Peraton is suing the government over a $655 million, six-year contract to support the Air Force’s satellite ground systems.

The legal action comes on the heels of a June 11 Government Accountability Office decision that the massive contract had been awarded improperly to Engility Corporation in January, a decision that came about because of a protest Peraton had filed in March. With the Engility contract now set to end June 20—more than five years earlier than the Air Force expected—and the contract with current service provider Lockheed Martin due to expire July 5, the Air Force was in a bind. Service leaders claimed that Engility was the only company capable of continuing the work past that July 5 deadline, and on June 21 Air Force leaders awarded the company a potentially $40 million bridge contract that could last up to a year.

On June 26, Peraton filed a claim in federal claims court.

The company is asking the court to intervene, putting a stop to the bridge contract and then forcing the Air Force to either award the original contract to one of the existing proposals, under which Engility would be ineligible, or fully reopening the competition to revised proposals.

When asked for comment, a Peraton spokesman pointed to its recent court filings. Engility, which was acquired by Science Applications International Corp. in January, did not return a request for comment.

The current dilemma can be traced back to the Air Force’s original request for submissions in May 2018. The service wanted a contractor who could provide engineering, development, integration and sustainment services in support of its satellite ground systems and begin the transition from the current ground systems to enterprise ground systems. The contract is part of the Air Force’s efforts to move its satellite ground systems to a common architecture.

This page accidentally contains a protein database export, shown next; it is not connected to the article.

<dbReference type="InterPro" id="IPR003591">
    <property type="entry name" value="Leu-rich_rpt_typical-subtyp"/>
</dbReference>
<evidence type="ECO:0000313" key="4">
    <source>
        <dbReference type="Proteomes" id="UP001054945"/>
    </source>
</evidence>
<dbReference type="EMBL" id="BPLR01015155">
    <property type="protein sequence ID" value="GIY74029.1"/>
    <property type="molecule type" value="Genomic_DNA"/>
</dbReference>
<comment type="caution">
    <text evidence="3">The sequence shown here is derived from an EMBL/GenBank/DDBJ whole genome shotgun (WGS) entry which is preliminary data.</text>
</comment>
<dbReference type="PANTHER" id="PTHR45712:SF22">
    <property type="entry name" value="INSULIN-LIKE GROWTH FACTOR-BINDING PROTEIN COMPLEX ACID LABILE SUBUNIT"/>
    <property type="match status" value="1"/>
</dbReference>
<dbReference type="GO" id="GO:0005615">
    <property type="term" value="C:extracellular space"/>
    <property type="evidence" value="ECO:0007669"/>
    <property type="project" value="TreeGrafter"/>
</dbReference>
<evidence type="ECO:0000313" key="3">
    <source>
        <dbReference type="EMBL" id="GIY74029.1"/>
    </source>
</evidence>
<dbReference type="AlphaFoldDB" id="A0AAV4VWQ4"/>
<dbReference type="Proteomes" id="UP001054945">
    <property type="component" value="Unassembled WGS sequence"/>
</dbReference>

After reviewing proposals last summer, the Air Force narrowed the competition to Engility, Peraton and a third competitor the GAO declined to name.

While Peraton’s bid was lower than Engility’s, with a proposed price of $57 million compared to Engility’s $80 million, the Air Force ultimately determined that Engility’s proposal demonstrated “clear technical advantages” that outweighed the lower prices. The six-year, $655 million contract was awarded to Engility Jan. 31. According to a court document, the Air Force directed Engility to begin work Feb. 6.

After a debriefing with the Air Force, Peraton filed a protest with the GAO in March, challenging the Air Force’s evaluation of the proposals. Then in April, the company filed a supplemental claim Engility had failed to meet the small business requirements of the contract.

The original request included a requirement that a minimum 25 percent of its subcontracting on the project go to small businesses. While Engility stated in their submission that 27 percent of their subcontracting would go to small businesses, Peraton argued that the company had incorrectly calculated the percentage and the correct figure was actually 23.8 percent.